05/17/2010 - 05/18/2010 48 °F
I feel like a wet dog at the moment.
I woke up around nine this morning to a drippy, chilly, overcast day. Since I most of us did not have class today, BJ decided to take us to the Hungarian Parliament building, which is gigantic and very old. Unfortunately, you must wait outside to get in, and we were stuck standing out in the rain for almost 45 minutes before the guard (a quite handsome young chap) would let us through to enter the building. We huddled under a thick mass of umbrellas and prayed to the good Lord that we would survive this blustery day. Finally, we were allowed to go inside, and we took a guided tour around the building that lasted for about an hour. It was very pretty inside. Elegant red carpets covered the grand staircases of the main hall. Gold leafs surrounded statues near the ceiling, and the crown jewels rested at the center of the main hall. Two official-looking guards flanked either side of the case, and we were priveledged enough to see them change guards (kind of like how they do in front of the Tomb of the Unknown Soldier, for those who have been). Once our tour ended, we reluctantly stepped back out into the rain and scooted home on the underground tram for a quick "eat to bite." Then we hopped back onto the tram and went two stops down to the House of Terror, which reminded me of the Holocaust Museum in D.C. It was interesting, but very hard to get through because of the photos and movies of dead bodies being plowed into common graves and survivors of the toture recounting tales of their experiences. Our hearts (well some of our hearts) heavy, we trudged out of the museum and into a little cafe where we sat and waited for our professor to finish touring for over an hour. Finally, her daughter declared that she was going back into the museum to find her mother/professor, so most of the group left and Jenny, Rachel (BJ's daughter) and myself stayed behind to find her. After searching the entire museum for a second time, we gave up hope and began to navigate our way home by ourselves. As we were standing undergroud waiting for the next train, we saw BJ arrive on the other side of the station, getting off of the train going in the opposite direction! I thought it was kind of funny, but I don't think Rachel was as amused.
Anyway, we all made it back just fine! I am now sitting in my room, stalling on the homework that my marketing professor assigned to us for this Thursday. Although I have only had one class, I really enjoy it, and I am looking forward to taking more. My professor is multilingual, but I have no idea where she is from because it seems to me that she has about 10,000 accents. Sometimes she sounds Hungarian, sometimes English, sometimes African, sometimes Swedish... It can be difficult to follow her sometimes, but, by watching her strikingly red lips tumble over the words, you can usually guess what she's trying to say. Her lipstick matched her earrings, which were giant red hoops that dangled in front of her blond and black hair. She is quite the character to say the least, but she is funny and jokes with us a lot.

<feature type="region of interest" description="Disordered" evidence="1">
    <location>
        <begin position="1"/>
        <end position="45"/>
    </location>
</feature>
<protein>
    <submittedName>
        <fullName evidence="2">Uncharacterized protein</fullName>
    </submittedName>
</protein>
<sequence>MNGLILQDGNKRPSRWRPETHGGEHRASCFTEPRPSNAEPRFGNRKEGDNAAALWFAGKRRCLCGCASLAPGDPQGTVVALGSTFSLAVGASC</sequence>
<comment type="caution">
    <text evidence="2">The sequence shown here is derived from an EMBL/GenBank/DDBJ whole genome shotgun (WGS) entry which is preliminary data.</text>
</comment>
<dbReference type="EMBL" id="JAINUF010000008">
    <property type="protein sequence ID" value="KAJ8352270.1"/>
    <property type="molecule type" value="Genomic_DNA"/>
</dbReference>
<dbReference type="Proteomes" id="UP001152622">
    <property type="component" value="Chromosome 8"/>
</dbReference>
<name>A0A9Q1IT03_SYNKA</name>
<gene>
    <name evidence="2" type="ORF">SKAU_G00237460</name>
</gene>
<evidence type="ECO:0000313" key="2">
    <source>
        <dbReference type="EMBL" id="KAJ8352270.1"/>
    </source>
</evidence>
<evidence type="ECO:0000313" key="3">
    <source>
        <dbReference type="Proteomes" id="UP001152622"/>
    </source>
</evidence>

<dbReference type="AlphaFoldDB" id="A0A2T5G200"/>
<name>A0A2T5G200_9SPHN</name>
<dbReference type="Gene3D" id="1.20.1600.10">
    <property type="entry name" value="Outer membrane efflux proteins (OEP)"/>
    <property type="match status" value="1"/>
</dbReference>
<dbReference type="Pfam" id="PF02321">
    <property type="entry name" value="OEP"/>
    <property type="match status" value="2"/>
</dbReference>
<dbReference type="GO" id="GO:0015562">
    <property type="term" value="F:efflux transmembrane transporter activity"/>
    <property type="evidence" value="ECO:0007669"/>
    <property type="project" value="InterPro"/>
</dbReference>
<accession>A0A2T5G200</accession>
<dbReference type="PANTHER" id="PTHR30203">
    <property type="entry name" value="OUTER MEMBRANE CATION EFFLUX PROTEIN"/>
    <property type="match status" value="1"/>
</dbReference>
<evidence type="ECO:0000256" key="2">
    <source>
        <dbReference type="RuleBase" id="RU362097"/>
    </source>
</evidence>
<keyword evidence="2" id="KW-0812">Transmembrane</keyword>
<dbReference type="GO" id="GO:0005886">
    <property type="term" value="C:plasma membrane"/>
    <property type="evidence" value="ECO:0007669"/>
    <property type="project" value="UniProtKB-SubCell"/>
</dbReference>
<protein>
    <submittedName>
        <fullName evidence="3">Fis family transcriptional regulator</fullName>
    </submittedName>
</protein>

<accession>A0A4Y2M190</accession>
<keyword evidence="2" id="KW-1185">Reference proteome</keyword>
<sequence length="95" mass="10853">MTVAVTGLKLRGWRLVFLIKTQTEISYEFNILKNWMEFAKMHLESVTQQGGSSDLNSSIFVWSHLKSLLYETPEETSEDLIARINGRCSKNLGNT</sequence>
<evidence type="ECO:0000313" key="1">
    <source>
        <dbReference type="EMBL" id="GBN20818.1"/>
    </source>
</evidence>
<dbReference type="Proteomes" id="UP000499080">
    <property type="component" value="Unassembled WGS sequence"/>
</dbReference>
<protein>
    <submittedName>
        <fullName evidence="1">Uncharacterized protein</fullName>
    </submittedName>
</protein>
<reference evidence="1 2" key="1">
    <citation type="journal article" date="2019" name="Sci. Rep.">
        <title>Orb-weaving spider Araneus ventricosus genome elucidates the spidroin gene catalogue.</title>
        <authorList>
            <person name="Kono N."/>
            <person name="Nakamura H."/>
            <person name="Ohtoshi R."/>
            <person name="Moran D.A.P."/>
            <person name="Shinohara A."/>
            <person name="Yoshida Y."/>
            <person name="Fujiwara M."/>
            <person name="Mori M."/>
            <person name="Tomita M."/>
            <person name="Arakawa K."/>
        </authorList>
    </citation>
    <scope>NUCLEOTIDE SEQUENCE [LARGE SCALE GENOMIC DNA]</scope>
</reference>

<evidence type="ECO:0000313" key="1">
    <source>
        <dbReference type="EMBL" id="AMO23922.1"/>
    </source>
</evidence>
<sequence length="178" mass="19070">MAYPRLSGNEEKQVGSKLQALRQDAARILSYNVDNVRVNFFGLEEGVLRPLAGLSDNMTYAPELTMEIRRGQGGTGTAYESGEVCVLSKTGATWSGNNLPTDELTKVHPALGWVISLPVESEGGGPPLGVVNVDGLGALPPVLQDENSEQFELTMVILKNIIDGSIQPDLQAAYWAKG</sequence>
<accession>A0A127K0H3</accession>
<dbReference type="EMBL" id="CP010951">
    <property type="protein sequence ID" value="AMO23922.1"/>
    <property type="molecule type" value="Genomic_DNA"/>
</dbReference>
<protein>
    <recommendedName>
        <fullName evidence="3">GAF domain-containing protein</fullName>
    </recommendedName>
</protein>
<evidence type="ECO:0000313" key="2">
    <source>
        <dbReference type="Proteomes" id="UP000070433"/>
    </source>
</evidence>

I like Hungary so far, but grocery shopping has been a challenge. I am bad enough shopping in Kroger and trying to decide what to buy, but it makes it a thousand times more difficult if you are unable to read the labels of any product. Jenny and I created a short list of items that we may be able to cook in the apartment, but I can only cook pancakes, and I think pasta is reaching Jenny's limits. Let's just say I've eaten my fair share of turkey and cheese sandwiches over the last two days. Anyway, the market is pretty much set up like any other grocery store, except the aisles are much smaller. This just pisses me off immediately when I walk in the door. There is not enough space to look at the shelves AND have everyone and their mother pushing past you to get to the check out. Jenny and I stood in THE most crowded aisle for probably ten minutes, arguing about whether the product we were holding our hands was laundry detergent, dish soap, or fabric softner. Meanwhile, all of Hungary is in the same aisle, trying to look at the same things. I swear I was about to snap. We finally decided it must be laundry detergent (we have a tiny washer in our bathroom, it doesn't have a dryer, but it is super cute and probably holds a max of 7 shirts) and rushed to the counter to finalize our purchases.
We walked the two blocks home in the rain and wind (the weather is becoming a trend here in Budapest, but I hear it's supposed to warm up a little by Thursday). We were able to kick back and relax last night, and one of the rooms had a little get together for everyone, so we shared stories and YouTube videos and had a grand old time.
I will try to take more pictures, but it's been raining every day, so I don't like to take my camera out if I can help it. I promise when it warms up I will let you see Budapest!
Well, I think that's all I have to say about that. Until next time!